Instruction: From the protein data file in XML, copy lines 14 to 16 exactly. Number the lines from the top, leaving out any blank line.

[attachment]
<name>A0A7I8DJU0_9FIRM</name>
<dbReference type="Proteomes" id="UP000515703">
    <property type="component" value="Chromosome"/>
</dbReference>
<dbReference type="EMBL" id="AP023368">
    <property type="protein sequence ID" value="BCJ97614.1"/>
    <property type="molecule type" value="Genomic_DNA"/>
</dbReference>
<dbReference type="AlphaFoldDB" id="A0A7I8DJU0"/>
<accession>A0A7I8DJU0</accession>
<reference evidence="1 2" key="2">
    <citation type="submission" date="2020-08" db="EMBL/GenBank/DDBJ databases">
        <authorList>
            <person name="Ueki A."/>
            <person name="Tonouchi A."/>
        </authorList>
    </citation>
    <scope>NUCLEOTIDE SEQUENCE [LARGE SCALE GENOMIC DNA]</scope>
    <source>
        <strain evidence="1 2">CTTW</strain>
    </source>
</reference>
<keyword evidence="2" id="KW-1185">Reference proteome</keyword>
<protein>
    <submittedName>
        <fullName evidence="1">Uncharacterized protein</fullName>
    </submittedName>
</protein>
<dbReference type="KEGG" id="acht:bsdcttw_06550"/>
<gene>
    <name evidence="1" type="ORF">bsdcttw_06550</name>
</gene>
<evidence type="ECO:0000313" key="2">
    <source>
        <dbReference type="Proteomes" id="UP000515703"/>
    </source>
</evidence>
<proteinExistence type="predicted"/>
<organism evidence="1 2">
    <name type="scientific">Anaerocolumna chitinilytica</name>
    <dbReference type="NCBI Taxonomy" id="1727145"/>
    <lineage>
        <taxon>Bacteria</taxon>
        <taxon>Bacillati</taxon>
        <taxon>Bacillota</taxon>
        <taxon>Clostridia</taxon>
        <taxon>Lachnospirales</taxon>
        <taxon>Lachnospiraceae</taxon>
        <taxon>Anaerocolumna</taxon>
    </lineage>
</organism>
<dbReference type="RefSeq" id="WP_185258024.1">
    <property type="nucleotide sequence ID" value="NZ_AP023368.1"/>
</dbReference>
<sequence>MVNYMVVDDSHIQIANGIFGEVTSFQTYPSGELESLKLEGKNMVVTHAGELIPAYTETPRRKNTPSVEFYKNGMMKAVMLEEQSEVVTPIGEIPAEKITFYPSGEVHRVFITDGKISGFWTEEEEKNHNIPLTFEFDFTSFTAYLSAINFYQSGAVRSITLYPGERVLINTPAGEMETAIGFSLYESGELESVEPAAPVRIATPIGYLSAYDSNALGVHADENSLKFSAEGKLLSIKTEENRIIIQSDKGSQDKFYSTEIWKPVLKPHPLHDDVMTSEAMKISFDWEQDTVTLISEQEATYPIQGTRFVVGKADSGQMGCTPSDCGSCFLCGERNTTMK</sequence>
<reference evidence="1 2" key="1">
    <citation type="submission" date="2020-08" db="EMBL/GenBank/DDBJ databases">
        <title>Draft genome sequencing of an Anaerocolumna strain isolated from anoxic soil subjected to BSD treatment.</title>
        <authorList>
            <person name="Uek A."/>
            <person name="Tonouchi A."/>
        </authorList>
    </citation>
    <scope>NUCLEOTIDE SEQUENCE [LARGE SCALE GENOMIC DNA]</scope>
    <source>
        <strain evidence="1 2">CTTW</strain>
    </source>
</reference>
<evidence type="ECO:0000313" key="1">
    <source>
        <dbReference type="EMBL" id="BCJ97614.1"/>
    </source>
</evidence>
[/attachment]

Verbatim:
            <person name="Ueki A."/>
            <person name="Tonouchi A."/>
        </authorList>